It's a while since I was last in Cyprus and I have to admit that I was shocked by the huge volumes of construction which has sprung up recently - In some places it just looks like a concrete jungle with very little to offer apart from crappy pothole'd roads, dirty roadsides and incomplete building projects where 'further phases' were never completed due to the 2013 banking crash etc. There's some great places but you really do need to hunt them out.

On a personal note we've seen a nice little place (built by Aristo Developments in 2007/2008 where all of the houses are immaculately maintained by the residents, that is, with the the exception of those villas that have been purchased by the Russians, besides others, to help them achieve the Cypriot Golden Visa status - and then the houses are left to fall apart on the developments without ever being visited once by their owners.

I've mentioned the Golden Visa-thing as according to the recent news reports the Russians have now dropped off the investment curve and are now buying in Turkey instead. The EU/EC is applying huge amounts of pressure on Cyprus to stop it from issuing further Golden Visas but after hauling in €2-billion in revenue recently then Cyrpus is trying to push back, albeit 26 golden visas have been revoked in the last two weeks alone.

Stats-wise; In Q3 this year there was a 3% increase in recorded sales in Cyprus compared to the same Q3 period last year but the interesting bit is that the value of those sales has dropped by 37%. On reflection this means that it's still the small properties and flats that are being sold and not the €200K-€500K sale point and beyond.

We looked at the €250K-€325K price point and, although we've seen some nice things on the market, it does seem a bad time to buy there with lots of properties in this band now being reduced after failing to secure any serious interest.

Also, we investigated 18 different properties during our 6-day visit and all but three were British owners

If anyone can explain the Cypriot house market to me and what is happening with it then I would really appreciate your thoughts and input. Me, personally; I have a feeling that the Cypriot house market will deflate further in 2020 so I'm wondering if it's best just to sit and wait this one out. (P.S. I'm also considering such things as the Brexit results and its timelines and the fact that Turkey, Cyprus and the EU are not exactly seeing eye-to-eye about the whole political relationship and gas exploration gig).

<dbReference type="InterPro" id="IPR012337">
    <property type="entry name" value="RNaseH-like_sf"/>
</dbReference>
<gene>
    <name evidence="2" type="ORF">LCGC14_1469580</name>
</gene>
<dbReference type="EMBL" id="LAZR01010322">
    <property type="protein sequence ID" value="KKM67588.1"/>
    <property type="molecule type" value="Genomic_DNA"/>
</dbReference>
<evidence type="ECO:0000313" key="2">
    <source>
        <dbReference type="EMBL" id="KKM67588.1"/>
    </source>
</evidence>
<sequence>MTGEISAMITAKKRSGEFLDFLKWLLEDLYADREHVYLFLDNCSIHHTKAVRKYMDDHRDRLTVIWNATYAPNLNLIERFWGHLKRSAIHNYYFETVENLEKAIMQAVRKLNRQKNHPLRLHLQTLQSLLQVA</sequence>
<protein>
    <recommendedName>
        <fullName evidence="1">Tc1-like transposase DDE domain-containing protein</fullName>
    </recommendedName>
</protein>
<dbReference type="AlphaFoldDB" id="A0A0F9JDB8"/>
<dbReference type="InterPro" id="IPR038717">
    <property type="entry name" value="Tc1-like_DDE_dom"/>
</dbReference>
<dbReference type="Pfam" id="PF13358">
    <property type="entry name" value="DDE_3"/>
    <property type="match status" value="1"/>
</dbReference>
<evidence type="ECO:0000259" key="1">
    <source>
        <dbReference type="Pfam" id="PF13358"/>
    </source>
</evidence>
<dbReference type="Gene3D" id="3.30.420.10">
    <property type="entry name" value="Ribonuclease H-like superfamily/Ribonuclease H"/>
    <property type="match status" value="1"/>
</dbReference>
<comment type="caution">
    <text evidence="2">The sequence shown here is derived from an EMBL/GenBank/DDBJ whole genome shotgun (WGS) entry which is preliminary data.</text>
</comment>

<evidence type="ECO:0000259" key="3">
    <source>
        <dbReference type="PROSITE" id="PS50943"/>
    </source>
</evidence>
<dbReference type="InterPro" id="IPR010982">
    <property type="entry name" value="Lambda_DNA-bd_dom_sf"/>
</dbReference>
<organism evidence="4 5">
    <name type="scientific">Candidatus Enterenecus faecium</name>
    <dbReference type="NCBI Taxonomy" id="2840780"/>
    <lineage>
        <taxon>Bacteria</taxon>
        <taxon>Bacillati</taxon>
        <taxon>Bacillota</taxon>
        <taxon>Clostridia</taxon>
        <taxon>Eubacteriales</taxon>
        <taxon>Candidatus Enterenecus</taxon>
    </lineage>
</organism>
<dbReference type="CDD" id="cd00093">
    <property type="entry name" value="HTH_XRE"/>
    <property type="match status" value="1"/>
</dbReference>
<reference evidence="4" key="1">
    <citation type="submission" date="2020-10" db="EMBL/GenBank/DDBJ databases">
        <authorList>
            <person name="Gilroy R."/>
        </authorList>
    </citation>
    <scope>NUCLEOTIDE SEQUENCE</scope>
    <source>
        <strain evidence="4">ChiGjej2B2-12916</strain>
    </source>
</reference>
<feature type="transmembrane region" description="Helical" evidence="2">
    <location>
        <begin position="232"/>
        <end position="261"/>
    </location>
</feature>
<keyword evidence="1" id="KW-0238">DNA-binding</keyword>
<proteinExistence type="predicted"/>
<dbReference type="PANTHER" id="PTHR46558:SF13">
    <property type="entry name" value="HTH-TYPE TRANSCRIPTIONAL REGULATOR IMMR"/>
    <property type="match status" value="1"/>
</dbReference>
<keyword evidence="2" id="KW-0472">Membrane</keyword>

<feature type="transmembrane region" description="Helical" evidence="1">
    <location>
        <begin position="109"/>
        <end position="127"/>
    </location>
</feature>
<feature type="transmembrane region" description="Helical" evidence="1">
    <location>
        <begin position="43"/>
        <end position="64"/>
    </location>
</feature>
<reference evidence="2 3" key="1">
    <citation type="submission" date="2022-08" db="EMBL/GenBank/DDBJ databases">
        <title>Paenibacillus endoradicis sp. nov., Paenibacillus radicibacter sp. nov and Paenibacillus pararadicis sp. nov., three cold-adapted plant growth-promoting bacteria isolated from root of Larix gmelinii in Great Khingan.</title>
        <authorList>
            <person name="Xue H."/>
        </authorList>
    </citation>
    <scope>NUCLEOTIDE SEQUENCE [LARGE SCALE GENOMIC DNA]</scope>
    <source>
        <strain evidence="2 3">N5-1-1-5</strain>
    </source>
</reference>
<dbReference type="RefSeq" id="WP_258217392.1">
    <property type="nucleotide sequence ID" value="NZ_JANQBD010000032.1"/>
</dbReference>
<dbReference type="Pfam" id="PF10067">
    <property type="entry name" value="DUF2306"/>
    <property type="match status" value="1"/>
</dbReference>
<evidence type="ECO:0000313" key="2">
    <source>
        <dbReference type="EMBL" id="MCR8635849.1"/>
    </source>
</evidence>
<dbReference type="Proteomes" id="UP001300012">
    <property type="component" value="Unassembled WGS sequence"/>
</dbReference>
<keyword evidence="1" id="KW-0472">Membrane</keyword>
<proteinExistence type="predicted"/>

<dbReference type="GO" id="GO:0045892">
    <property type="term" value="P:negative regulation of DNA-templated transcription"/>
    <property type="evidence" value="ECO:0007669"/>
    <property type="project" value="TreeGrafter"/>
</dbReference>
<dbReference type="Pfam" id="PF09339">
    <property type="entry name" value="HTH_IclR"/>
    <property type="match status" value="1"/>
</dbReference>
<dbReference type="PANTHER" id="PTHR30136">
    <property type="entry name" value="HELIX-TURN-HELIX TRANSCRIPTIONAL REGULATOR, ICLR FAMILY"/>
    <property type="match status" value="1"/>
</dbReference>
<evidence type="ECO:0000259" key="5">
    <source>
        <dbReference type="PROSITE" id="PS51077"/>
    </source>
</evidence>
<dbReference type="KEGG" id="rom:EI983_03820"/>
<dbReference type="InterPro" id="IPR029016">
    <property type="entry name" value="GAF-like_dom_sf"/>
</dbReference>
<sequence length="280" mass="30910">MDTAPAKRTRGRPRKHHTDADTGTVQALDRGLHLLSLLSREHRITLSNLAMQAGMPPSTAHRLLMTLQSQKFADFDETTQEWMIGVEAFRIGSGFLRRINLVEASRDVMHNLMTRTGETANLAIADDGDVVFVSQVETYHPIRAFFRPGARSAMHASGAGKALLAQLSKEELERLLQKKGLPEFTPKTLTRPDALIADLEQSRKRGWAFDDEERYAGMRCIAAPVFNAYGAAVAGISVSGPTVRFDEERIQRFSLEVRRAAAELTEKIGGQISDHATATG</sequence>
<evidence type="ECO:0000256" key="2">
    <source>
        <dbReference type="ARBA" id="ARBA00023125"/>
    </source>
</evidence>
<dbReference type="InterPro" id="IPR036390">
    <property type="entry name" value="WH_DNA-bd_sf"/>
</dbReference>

Again, apologies for the long post.

Thanks in advance,

R
My brother in law's father (ex-military) has a property in Cyprus that he is trying to sell (exact location is not known) but he has had it on the market for 3+ years, his wife hates the place but they now seem to be trapped.

Anecdotally, and having been out there with UN tours, I would not touch the place with a telegraph sized barge pole.
 
Retired Lt Col I know retired out there mit wife in 2007 .
Now back in the UK ,seems to have lost its shine and as he said . Full of bloody foreigners.

Also know a retired Lt Col who retired in 2004 to Italy , same story now stuck with a property he cannot sell.

Take off the rose tinted glasses. Cyprus will be running out of water soon.

 
My mother has a place on the turkish side - Lets just say she wouldnt have repeated the purchase. Saying that, 8 months of the year its a nice place generally to retire.
 
Learn Russian before you go , seriously though , rent for six to twelve months in any intended country of purchase , you`ll then hear all the gossip and bad points and can then make an educated purchase ....if you still want to.
 
Do developers still do that dodgy "legal loophole" thing of designing a house with three floors, but intentionally only building two and leaving rebar sticking up on the roof to avoid the completion tax?